Using trade policy for strategic purposes will be harder than Macron thinks


To arms, citizens. Two years ago, the EU – under the leadership of Ursula von der Leyen’s self-proclaimed “Geopolitical Commission” – adopted the ambitious but vague goal of developing European “strategic autonomy” at the global level.

Although invoked almost daily in Brussels, the concept has remained aspirational, even abstract. Meanwhile, the EU faces real and specific threats, with China blocking exports from Lithuania and Russia threatening to invade Ukraine. Now would be a good time to transform the EU’s undoubted influence in trade policy for strategic purposes in order to resist pressure from hostile governments.

Enter, to the sound of bugles and the thunder of horse hooves, a cavalry charge led by Emmanuel Macron. The French president leads the council of EU member states for the next six months – assuming he is re-elected in April – and will aim to overcome EU disunity and France’s own vulnerabilities to build power European geopolitics.

In theory, this is exactly what the EU needs: the leadership of a large member state with its own renowned military, intelligence and diplomatic capabilities. For the presidency of the council, Macron adopted a rallying cry — “revival, power, belonging(“recovery, power, belonging”) – with more than a whiff of revolutionary zeal. He also has a personal motive to build a European strategic power independent of his traditional allies, after last September’s humiliation of being ambushed by the Australia-UK-US (Aukus) security pact and its agreement on nuclear submarines.

With excellent timing, the EU is creating a new commercial weapon, an “anti-coercion” legal instrument, which France wants to accelerate. The tool will enable rapid retaliation with trade, investment and financial measures against illegitimate pressures from foreign governments. In the future, this will hopefully deter countries like China from bullying EU states like Lithuania.

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But multiple vulnerabilities hamper France’s ability to lead the reorientation of EU trade policy for strategic purposes.

The first is the disunity of foreign policy within the EU towards China, Russia and the United States. Macron is often at odds with some member states in the eastern half of Europe, particularly over his previous softening towards President Vladimir Putin. Given Russia’s belligerence over Ukraine and the Russian-linked mercenaries sent over French objections to Mali, where France is cutting a peacekeeping force, it seems to have been a bad bet. .

Likewise, despite criticizing Chinese trade policy, Macron in 2020 recklessly succumbed to German persuasion to back the EU’s bilateral investment deal with China. The deal, now thankfully on hold, has caused dismay across the EU and within Joe Biden’s new administration in the US for making Europe look weak.

Indeed, Macron’s skeptical attitude towards the United States suggests that he is too driven by French interests, especially the Aukus episode. Given Biden’s foreign policy hesitations and the possibility of another Donald Trump presidency, he’s right about the risks of reflexive Atlanticism. But other European countries such as the Baltic states are not convinced that the EU, with its limited instruments of trade and financial sanctions, can take over. The United States is Russia’s main interlocutor in this week’s Geneva talks on European security: EU institutions are not invited. Support from other member states for France’s fury over the Aukus deal has been slow and muted.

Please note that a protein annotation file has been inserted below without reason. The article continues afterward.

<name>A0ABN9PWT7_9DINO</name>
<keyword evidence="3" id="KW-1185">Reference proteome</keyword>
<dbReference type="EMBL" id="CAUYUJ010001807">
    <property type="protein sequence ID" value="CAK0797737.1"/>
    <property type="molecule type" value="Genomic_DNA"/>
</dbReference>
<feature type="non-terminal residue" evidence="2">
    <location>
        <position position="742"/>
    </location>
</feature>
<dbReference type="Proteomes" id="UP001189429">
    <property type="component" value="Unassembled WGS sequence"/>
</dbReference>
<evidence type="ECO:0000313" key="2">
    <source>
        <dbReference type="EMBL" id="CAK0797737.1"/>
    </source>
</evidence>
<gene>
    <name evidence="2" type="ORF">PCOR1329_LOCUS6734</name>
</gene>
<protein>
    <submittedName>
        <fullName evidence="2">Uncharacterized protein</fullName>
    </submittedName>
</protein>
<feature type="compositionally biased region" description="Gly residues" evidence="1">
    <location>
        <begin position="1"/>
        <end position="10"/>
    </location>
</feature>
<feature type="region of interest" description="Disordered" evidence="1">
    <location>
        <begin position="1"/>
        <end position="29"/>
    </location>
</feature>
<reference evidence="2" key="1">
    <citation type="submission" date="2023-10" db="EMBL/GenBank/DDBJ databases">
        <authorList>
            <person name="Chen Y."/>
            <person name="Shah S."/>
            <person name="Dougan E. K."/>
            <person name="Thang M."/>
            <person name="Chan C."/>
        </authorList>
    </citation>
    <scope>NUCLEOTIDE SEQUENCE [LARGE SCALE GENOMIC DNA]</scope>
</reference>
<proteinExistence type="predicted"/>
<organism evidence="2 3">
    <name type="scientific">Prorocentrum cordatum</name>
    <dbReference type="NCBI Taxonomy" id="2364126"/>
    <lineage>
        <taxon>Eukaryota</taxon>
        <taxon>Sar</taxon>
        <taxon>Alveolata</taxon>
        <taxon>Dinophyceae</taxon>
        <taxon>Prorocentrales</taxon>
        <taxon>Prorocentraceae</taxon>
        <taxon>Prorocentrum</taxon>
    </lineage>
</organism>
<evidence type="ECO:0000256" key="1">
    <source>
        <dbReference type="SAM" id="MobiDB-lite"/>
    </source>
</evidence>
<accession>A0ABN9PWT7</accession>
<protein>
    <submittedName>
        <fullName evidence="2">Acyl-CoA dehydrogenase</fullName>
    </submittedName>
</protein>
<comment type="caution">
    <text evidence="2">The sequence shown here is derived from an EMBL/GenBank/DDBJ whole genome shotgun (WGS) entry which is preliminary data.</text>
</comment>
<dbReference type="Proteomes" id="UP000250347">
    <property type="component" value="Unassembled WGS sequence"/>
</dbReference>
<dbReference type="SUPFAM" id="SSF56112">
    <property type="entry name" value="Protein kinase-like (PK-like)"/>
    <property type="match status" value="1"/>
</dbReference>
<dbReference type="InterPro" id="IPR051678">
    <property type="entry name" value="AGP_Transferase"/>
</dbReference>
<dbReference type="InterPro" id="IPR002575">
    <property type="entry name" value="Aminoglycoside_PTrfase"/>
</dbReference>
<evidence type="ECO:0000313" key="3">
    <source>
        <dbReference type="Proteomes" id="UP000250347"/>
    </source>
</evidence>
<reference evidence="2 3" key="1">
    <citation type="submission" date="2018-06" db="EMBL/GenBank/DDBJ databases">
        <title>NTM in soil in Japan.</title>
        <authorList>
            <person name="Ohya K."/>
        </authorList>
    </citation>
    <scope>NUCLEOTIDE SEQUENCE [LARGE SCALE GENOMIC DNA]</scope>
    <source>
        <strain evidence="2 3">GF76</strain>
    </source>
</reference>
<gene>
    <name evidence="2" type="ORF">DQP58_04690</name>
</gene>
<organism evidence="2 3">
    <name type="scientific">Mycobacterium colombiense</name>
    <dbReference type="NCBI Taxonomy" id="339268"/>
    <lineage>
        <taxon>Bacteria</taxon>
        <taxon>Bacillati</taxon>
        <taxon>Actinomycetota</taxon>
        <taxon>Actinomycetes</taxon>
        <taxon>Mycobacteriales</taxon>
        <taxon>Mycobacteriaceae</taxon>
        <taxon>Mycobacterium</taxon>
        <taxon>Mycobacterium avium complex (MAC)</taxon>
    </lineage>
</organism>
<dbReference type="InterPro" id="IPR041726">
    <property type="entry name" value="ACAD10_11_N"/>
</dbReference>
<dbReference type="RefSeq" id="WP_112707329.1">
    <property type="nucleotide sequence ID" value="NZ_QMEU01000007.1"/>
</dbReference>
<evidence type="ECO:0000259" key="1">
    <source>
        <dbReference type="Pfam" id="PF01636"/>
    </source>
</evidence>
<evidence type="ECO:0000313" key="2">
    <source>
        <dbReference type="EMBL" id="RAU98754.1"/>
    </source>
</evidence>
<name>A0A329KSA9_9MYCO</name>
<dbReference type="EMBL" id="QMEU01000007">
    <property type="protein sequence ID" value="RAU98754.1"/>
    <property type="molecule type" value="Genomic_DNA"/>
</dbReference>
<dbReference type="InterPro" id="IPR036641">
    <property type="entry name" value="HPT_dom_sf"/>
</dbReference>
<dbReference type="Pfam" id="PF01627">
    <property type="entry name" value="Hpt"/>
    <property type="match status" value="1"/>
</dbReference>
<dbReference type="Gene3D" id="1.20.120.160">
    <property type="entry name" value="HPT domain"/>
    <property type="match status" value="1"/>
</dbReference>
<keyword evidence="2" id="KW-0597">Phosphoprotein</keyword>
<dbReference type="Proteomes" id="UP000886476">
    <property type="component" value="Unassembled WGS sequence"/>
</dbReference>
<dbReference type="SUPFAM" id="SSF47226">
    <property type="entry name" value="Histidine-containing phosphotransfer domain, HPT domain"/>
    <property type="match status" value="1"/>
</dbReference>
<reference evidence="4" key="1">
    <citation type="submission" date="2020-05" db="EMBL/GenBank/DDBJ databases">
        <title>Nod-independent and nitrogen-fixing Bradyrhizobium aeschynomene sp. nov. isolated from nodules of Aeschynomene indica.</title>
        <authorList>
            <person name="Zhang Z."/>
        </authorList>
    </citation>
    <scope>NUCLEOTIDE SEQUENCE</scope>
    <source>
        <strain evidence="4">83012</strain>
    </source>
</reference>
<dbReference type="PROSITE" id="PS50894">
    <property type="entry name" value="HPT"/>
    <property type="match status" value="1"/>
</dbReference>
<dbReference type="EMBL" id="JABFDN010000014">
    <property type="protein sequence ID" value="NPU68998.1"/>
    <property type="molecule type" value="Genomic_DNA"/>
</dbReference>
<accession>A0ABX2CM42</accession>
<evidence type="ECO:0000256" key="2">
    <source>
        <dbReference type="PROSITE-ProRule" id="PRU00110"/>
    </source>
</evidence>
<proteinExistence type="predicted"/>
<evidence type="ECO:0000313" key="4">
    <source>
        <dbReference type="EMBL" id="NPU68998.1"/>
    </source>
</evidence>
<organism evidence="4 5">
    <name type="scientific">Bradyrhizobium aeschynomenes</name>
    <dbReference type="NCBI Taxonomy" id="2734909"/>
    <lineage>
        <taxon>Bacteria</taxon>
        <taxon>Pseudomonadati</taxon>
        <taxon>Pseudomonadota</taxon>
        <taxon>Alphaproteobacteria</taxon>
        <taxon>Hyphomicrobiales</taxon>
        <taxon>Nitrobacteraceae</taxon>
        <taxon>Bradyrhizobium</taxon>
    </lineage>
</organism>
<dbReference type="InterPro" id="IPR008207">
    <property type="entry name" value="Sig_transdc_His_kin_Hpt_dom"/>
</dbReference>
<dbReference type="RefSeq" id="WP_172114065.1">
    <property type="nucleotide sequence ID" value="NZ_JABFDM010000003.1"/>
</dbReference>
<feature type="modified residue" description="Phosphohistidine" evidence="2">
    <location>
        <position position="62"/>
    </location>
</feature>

Second, France is often too politically vulnerable domestically to use trade as an effective strategic weapon. A somewhat childish but symbolically unequivocal way of punishing Australia for Aukus would have been to close the nearly agreed bilateral trade deal between the EU and New Zealand, a country that bans nuclear submarines from its ports, while blocking a parallel Australian deal. But both countries are beef exporters, the French presidential election is approaching and the country’s cattle herders are notoriously vocal. Paris opted to delay both deals until it was someone else’s problem.

Notably, the slogan “strategic autonomy” started life as “open strategic autonomy,” but France last year argued vehemently for dropping even an abstract reference to free trade. Other member states fear that the anti-coercion tool that France strongly supports could end up being used for protectionist rather than strategic purposes.

Finally, to realize its ambitions for the EU, France needs Germany. Macron may have been soft on Russia and China, but Germany has so far been soft to the point of liquefying. German industry criticized Lithuania’s defiance of Beijing and lobbied against decoupling with China. Earlier this week, Philippe Léglise-Costa, France’s ambassador to the EU, was decidedly lukewarm about a confrontation over Lithuania. He told a seminar in Brussels that while member states should show solidarity with Vilnius, the EU should pursue any trade law violations through the usual channels of the World Trade Organization and seek a solution. negotiated.

French cavalry charges have always been beautiful to watch, but in a European context they are more often announced than executed. The arguments for centralizing some strategic power within the EU are strong. But Macron’s ability to deliver will require more European unity and French domestic resilience than is currently on display.

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